Medicare Part B uses the same eligibility requirements as Part A, but senior citizens are not eligible for free Part B coverage. Parts A and B share some components, but senior citizens are strongly encouraged to get Part B coverage if they enroll in Part A.
Standard eligibility requirements for Medicare Part C do not exist. Since Medicare Part C comes from a private insurance provider, he or she determines the eligibility requirements. Most Medicare Part C plans have minimal eligibility requirements to encourage senior citizens to purchase these plans over Part A and B.
Since Medicare Part D is an add-on insurance plan, it does not have additional requirements. If you have either Medicare Part A-C, you can apply for Part D coverage.
Before you commit to purchasing a Medicare plan, make sure you understand what coverage is available. No matter which plan you choose, you can expect traditional insurance payments, such as co-pays, premiums and deductibles. How much these charges cost vary depending on your insurance plan, medical and financial history. Medicare Part A coverage focuses on inpatient hospital care, which includes expenses for skilled nursing facilities or assisted living communities. Hospice care is covered. The plan provides generalized health services, like doctor visits and yearly screenings.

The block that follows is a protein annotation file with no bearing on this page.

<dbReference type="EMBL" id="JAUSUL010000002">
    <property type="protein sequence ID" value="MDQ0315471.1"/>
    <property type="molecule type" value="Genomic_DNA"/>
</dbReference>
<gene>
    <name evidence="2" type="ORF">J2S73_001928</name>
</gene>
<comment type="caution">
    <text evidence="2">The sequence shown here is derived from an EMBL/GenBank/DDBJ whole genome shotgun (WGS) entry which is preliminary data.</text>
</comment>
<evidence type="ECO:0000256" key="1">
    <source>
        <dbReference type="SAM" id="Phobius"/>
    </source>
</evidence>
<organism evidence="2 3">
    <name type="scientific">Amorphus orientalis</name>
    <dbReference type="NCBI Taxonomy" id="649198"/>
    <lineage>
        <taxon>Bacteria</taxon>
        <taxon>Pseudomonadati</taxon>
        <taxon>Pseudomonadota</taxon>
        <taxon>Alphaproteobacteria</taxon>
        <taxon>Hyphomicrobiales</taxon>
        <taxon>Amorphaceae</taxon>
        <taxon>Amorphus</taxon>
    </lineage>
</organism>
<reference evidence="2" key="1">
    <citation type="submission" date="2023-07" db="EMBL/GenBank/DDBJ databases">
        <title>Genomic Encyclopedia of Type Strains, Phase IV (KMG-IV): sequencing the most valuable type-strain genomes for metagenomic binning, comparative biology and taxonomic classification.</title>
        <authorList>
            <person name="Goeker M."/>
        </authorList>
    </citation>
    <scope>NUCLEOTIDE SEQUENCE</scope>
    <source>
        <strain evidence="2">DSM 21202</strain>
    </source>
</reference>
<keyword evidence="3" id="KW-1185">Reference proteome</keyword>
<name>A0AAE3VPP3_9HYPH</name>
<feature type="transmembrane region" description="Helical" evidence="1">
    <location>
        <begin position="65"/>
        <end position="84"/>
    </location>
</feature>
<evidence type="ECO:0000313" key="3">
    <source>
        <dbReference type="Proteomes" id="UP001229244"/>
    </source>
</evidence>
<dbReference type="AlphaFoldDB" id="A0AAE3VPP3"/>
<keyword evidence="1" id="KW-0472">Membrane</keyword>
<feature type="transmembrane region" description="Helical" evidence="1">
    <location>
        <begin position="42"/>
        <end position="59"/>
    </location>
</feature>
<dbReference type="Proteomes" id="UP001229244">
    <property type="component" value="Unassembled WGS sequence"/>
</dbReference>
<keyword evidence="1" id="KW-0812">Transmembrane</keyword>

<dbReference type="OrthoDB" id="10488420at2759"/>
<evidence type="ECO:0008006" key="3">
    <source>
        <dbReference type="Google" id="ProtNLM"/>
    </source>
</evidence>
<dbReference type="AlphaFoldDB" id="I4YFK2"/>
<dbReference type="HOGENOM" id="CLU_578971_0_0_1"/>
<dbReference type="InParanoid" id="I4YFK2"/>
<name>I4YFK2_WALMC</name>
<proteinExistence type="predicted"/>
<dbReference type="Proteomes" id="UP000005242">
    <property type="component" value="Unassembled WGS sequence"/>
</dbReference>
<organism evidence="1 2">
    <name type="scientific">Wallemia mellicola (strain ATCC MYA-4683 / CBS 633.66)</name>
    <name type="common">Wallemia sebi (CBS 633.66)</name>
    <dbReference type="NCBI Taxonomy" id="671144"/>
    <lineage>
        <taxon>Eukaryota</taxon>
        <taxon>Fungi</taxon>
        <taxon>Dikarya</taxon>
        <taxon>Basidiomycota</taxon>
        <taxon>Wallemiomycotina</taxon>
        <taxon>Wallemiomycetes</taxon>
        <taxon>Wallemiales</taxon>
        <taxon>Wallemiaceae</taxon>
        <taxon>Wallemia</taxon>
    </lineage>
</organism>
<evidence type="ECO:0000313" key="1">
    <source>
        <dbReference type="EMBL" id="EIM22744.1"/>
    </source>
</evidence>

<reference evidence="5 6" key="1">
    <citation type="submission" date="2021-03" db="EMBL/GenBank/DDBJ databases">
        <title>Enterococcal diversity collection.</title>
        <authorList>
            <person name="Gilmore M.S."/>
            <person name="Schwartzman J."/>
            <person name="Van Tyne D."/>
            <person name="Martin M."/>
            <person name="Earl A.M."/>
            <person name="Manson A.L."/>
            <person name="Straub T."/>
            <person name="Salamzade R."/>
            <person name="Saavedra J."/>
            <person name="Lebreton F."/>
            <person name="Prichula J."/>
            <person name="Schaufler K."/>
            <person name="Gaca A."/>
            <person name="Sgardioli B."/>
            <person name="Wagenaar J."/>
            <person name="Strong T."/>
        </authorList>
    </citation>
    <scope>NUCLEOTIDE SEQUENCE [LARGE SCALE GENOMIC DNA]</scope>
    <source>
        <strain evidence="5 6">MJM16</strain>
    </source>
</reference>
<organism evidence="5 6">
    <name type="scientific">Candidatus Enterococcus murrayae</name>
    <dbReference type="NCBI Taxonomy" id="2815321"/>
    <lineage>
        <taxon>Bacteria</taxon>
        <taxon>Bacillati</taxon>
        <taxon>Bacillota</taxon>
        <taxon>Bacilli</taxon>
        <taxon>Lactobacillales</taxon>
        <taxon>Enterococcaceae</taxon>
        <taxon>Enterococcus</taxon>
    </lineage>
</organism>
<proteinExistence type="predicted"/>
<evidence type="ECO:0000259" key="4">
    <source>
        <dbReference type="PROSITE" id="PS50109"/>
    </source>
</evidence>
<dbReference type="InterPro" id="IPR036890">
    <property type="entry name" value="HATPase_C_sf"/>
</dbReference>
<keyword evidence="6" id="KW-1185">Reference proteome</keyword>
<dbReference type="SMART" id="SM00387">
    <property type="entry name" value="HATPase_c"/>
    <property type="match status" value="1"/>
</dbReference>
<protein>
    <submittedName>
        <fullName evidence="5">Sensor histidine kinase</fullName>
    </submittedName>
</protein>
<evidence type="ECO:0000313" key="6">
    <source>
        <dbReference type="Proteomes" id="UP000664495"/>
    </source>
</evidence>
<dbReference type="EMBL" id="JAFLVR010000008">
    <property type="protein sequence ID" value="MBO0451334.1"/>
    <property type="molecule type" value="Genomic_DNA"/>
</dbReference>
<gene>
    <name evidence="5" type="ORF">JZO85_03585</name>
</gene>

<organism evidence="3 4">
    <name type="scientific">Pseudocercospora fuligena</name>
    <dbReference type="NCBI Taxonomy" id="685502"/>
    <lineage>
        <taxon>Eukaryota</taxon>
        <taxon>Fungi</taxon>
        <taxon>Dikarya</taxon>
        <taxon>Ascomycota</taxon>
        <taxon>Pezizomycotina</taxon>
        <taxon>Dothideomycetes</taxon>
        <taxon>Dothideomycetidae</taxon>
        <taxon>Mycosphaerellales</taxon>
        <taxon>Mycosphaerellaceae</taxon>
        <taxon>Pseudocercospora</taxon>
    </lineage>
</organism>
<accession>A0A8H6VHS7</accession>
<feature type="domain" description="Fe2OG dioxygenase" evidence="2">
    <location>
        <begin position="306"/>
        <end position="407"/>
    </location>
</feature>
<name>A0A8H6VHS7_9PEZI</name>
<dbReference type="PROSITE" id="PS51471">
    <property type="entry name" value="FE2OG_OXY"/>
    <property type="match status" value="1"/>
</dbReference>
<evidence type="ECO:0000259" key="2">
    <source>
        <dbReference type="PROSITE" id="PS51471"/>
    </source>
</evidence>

Medicare Part B includes the costs for outpatient services. Costs for specialized medical equipment is covered under Part B. Part B covers generalized health services but offers more options for preventative care.
Part C can be customized to include elements of Part A and B, as decided by a private insurer. Part D only covers prescription drug costs using a coverage gap. The coverage gap is a certain amount of money you must pay out of pocket. Once you reach your coverage gap, your Medicare insurance covers all prescription costs.
Medicare has specific enrollment periods, known as the annual and initial enrollment periods. Several months before you turn 65 years of age, you receive a Medicare pamphlet through the mail. This pamphlet includes information about each enrollment period, including the earliest date to apply for coverage. This is known as the initial enrollment period. The pamphlet includes whether you are automatically eligible for coverage.
The annual enrollment period is a set time where any senior citizen may apply for coverage. There is a special enrollment period for applicants who previously had an insurance plan during their initial or annual enrollment period but lost their old plan and now need coverage. You may be eligible for special enrollment depending on your medical history.
If you are automatically eligible for coverage, you do not need to take any extra steps. Otherwise, you apply for Medicare coverage through your Social Security office. If you wish to apply for Part C, you must go through a private insurance company.